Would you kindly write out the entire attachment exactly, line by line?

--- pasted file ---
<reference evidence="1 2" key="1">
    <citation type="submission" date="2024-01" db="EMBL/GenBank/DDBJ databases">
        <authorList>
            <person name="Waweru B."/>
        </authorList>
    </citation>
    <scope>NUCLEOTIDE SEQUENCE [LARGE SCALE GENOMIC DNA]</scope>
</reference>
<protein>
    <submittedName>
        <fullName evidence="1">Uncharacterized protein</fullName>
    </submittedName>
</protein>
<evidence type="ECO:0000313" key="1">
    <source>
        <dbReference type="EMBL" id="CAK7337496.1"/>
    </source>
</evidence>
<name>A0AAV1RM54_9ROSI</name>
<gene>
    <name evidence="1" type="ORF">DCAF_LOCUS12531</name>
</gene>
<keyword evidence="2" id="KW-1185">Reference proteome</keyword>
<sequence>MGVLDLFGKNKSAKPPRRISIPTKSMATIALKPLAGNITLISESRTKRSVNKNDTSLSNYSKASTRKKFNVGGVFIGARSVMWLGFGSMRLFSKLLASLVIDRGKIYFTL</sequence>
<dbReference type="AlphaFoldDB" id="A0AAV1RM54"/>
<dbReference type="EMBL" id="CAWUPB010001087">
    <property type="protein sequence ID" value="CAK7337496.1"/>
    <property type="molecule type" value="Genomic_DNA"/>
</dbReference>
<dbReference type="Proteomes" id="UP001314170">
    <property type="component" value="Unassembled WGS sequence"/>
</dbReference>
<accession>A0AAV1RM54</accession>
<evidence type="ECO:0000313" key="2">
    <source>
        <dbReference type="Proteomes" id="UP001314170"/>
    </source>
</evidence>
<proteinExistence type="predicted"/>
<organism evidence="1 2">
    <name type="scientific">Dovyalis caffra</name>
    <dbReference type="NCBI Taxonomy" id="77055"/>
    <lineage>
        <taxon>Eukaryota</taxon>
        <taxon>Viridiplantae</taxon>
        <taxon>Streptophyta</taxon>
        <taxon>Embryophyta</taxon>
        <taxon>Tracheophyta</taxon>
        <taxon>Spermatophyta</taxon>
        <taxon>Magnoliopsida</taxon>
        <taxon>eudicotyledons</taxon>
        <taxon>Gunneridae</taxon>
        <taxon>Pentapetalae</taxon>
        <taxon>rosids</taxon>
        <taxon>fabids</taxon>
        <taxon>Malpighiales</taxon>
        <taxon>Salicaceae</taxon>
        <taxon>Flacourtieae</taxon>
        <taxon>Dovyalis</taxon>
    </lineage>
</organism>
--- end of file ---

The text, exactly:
<reference evidence="1 2" key="1">
    <citation type="submission" date="2024-01" db="EMBL/GenBank/DDBJ databases">
        <authorList>
            <person name="Waweru B."/>
        </authorList>
    </citation>
    <scope>NUCLEOTIDE SEQUENCE [LARGE SCALE GENOMIC DNA]</scope>
</reference>
<protein>
    <submittedName>
        <fullName evidence="1">Uncharacterized protein</fullName>
    </submittedName>
</protein>
<evidence type="ECO:0000313" key="1">
    <source>
        <dbReference type="EMBL" id="CAK7337496.1"/>
    </source>
</evidence>
<name>A0AAV1RM54_9ROSI</name>
<gene>
    <name evidence="1" type="ORF">DCAF_LOCUS12531</name>
</gene>
<keyword evidence="2" id="KW-1185">Reference proteome</keyword>
<sequence>MGVLDLFGKNKSAKPPRRISIPTKSMATIALKPLAGNITLISESRTKRSVNKNDTSLSNYSKASTRKKFNVGGVFIGARSVMWLGFGSMRLFSKLLASLVIDRGKIYFTL</sequence>
<dbReference type="AlphaFoldDB" id="A0AAV1RM54"/>
<dbReference type="EMBL" id="CAWUPB010001087">
    <property type="protein sequence ID" value="CAK7337496.1"/>
    <property type="molecule type" value="Genomic_DNA"/>
</dbReference>
<dbReference type="Proteomes" id="UP001314170">
    <property type="component" value="Unassembled WGS sequence"/>
</dbReference>
<accession>A0AAV1RM54</accession>
<evidence type="ECO:0000313" key="2">
    <source>
        <dbReference type="Proteomes" id="UP001314170"/>
    </source>
</evidence>
<proteinExistence type="predicted"/>
<organism evidence="1 2">
    <name type="scientific">Dovyalis caffra</name>
    <dbReference type="NCBI Taxonomy" id="77055"/>
    <lineage>
        <taxon>Eukaryota</taxon>
        <taxon>Viridiplantae</taxon>
        <taxon>Streptophyta</taxon>
        <taxon>Embryophyta</taxon>
        <taxon>Tracheophyta</taxon>
        <taxon>Spermatophyta</taxon>
        <taxon>Magnoliopsida</taxon>
        <taxon>eudicotyledons</taxon>
        <taxon>Gunneridae</taxon>
        <taxon>Pentapetalae</taxon>
        <taxon>rosids</taxon>
        <taxon>fabids</taxon>
        <taxon>Malpighiales</taxon>
        <taxon>Salicaceae</taxon>
        <taxon>Flacourtieae</taxon>
        <taxon>Dovyalis</taxon>
    </lineage>
</organism>